Ives, Burl (1909-1995)

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Ives, Burl (1909-1995)

Perhaps the most versatile entertainer America has produced in the twentieth century, Burl Ives did it all. He sang; acted on stage, screen, and television; wrote songs and prose; compiled books of traditional music—which he often arranged—and taught music in a series of popular guitar manuals. Once dubbed by Carl Sandburg as "the mightiest ballad singer of any century," throughout his life Ives remained quintessentially American. A man of strong populist leanings (as evidenced by his 1949 autobiography The Wayfaring Stranger), Ives always saw himself as a grassroots folksinger. It is Ives's musical legacy that remains his most significant contribution, preserving for future generations an enormous wealth of material, a musical portrait of the America he had known.

Born to a farm family of modest means in Jasper County, Illinois, Ives was raised on music. His whole family sang. His maternal grandmother taught him the ballads of her Scotch-Irish-English forefathers. By the time he was four, Ives was performing in public as a child entertainer and evangelical singer. Pressured to pursue a more conventional career than minstrel, in 1927 he entered Illinois State Teachers College with a mind toward becoming a football coach, but he left a year shy of attaining a degree, preferring to live the life of a vagabond to the static life of a teacher. Recalling his college career, Ives said, "I never did take to studies."

But Ives had several innate talents which kept him afloat during his early professional years, and they eventually would prove his most distinctive features as an entertainer. He was a friendly man, of abundant natural charm, with an innate gift for storytelling. He was also a singer who labored for years to perfect his voice. And at a time when folk music was looked down on as a musical form, Ives's faith in the ballads he had learned at his grandmother's knee—and while traversing the country—preserved him through the lean years prior to his meteoric rise to fame.

While wandering throughout forty-six of the forty-eight states, Ives supported himself by playing music in bars or doing odd jobs, sleeping rough, and hitchhiking from town to town. In 1931 he was living at the International House in Manhattan, a cheap hotel catering to foreign students, working in its cafeteria while he continued the formal musical training he had begun in Terre Haute, Indiana. An avid music student, Ives absorbed the classical canon, finding work singing in churches and in madrigal groups. But his ambitions were hampered by a sinus problem which affected his voice as well as his lingering doubts about singing classical music. At heart he was still a folk balladeer. He credits one Ella Toedt, a well-known voice instructor of the day, with curing his sinus problem—enduring a year of falsetto exercises before he was rid of the blockage—and with encouraging his folk music. Soon Ives was singing ballads at charity events and parties, sharing his vast repertoire of folk songs with appreciative audiences that often included some of the leading lights of New York's leftist intelligentsia.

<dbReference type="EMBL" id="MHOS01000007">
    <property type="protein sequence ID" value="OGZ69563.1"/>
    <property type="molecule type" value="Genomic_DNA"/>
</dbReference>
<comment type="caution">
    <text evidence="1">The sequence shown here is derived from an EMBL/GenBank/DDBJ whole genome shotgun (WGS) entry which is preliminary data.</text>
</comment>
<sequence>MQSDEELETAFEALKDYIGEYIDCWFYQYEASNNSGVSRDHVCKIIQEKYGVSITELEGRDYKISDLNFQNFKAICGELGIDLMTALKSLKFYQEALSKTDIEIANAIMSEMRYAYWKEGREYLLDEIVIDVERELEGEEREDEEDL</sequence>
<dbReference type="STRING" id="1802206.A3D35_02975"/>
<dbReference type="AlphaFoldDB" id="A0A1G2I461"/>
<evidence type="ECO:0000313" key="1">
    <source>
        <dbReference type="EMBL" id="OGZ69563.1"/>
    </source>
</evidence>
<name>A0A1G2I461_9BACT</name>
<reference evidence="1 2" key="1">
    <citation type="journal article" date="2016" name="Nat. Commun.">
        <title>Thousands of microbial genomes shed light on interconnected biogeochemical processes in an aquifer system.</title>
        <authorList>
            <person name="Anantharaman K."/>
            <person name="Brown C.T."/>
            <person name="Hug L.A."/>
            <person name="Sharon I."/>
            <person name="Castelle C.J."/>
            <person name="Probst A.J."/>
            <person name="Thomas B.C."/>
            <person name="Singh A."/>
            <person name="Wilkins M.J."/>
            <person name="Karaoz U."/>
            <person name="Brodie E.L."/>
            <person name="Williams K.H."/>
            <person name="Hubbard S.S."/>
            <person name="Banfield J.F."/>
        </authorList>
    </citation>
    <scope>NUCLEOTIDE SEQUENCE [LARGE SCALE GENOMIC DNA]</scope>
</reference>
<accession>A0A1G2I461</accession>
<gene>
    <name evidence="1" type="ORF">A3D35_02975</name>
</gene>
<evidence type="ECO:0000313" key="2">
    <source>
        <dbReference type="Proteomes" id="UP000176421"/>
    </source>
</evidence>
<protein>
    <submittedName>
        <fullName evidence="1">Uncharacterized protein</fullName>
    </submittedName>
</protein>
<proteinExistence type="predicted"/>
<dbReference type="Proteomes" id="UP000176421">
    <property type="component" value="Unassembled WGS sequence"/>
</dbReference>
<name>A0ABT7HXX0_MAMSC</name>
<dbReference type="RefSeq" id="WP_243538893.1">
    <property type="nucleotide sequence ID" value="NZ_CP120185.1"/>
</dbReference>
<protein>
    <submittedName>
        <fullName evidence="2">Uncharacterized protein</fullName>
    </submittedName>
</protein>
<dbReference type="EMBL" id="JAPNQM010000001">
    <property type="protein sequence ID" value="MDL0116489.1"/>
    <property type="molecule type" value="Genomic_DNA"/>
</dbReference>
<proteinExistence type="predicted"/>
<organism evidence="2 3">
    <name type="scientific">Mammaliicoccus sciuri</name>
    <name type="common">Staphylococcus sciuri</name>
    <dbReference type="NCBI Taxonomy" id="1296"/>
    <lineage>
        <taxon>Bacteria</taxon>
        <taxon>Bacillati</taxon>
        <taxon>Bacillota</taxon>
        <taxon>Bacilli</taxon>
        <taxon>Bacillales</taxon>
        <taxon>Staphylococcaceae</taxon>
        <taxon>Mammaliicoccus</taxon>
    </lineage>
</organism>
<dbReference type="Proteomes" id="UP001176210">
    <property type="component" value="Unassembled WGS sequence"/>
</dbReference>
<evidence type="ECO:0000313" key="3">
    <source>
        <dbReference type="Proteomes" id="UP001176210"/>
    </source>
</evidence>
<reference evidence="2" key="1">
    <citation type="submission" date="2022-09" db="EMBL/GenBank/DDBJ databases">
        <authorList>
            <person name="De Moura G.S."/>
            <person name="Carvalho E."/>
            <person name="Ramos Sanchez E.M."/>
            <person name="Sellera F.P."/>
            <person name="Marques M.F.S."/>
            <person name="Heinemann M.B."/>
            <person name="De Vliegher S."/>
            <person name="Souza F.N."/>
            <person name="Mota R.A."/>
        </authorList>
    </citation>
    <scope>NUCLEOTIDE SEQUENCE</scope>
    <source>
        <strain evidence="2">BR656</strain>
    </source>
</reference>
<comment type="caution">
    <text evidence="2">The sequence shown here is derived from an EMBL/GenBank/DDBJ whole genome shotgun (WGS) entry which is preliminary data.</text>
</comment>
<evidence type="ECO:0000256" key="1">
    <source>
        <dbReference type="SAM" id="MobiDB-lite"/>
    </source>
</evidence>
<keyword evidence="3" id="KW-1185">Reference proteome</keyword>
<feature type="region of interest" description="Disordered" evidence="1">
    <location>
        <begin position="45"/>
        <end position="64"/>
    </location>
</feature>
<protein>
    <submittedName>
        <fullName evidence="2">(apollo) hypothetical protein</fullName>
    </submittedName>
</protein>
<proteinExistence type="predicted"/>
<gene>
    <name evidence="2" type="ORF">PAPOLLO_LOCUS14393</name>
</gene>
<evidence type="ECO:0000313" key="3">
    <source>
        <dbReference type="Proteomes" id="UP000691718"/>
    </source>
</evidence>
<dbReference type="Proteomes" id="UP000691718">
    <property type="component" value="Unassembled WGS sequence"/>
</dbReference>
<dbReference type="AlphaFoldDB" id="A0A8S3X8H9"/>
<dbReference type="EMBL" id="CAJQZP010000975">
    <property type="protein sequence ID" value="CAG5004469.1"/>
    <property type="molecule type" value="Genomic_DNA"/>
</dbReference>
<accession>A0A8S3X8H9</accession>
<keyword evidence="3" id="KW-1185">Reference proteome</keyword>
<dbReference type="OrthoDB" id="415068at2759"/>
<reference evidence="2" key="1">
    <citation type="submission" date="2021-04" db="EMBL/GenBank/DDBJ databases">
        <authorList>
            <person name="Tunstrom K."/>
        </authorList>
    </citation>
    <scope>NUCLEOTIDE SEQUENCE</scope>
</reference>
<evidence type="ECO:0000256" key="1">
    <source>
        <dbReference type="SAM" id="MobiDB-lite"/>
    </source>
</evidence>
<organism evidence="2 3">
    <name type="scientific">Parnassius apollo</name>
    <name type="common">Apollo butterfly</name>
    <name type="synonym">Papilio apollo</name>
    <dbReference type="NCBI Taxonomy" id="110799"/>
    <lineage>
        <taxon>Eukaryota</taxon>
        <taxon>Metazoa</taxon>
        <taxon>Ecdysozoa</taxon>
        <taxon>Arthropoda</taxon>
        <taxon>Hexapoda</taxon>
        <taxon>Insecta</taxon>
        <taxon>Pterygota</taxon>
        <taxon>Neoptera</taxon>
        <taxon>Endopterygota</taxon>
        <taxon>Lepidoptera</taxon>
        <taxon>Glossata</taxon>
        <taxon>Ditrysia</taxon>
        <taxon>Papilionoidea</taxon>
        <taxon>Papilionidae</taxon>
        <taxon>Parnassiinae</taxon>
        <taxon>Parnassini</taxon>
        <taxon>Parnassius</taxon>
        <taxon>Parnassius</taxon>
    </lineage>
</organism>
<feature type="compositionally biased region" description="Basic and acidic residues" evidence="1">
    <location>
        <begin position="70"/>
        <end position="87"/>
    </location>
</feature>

He was encouraged by his show business friends to try a hand at acting. Ives won a small part in an out-of-town production, then charmed his way into a nonsinging part in the Rodgers and Hart musical The Boys from Syracuse (1938). The duo then cast him in a traveling production of I Married an Angel, which Ives followed with a four-month engagement at the Village Vanguard. By 1940 he had his own radio show, The Wayfaring Stranger, on which he sang and told stories from his years of traveling. Suddenly, folk songs were in vogue.

By 1945 Ives was starring in Sing Out Sweet Land, a musical revue based on the folk songs he had popularized on his radio broadcasts, and the next year he made his film debut, playing a singing cowboy in Smoky. He went on to appear in numerous Broadway productions, in films, and began a recording career that would eventually number more than one hundred releases. His visibility was further enhanced by his appearance as Big Daddy in the 1958 film Cat on a Hot Tin Roof, a role he already had popularized on Broadway. That year he won an Oscar for his performance opposite Gregory Peck in The Big Country.

Throughout the 1960s, 1970s, and 1980s, Ives continued to appear in theater, film, and television productions, such as the Roots TV miniseries (1977), and portrayed a mean-spirited racist in noted filmmaker Samuel Fuller's last film, White Dog (1982). He also kept abreast of the times, expanding his repertoire to include standards like "Little Green Apples," and going so far as to cover Bob Dylan's "The Times They Are A-Changing," although his fling with the counterculture was brief.

By the time of his death in 1995, Ives was best remembered as a singer of children's songs; a narrator of animated Christmas specials for television; the kindly, avuncular man with the hefty girth.

—Michael J. Baers

Further Reading:

Ives, Burl. Tales of America. Cleveland, World Publishing Co., 1964.

——. Wayfaring Stranger. New York, Whittelsey House, 1948.

——. A Wayfaring Stranger's Notebook. Indianapolis, Bobbs-Merrill, 1962.

Locher, Frances C., ed. Contemporary Authors. Vol. 103. Detroit, Gale Research, 1982.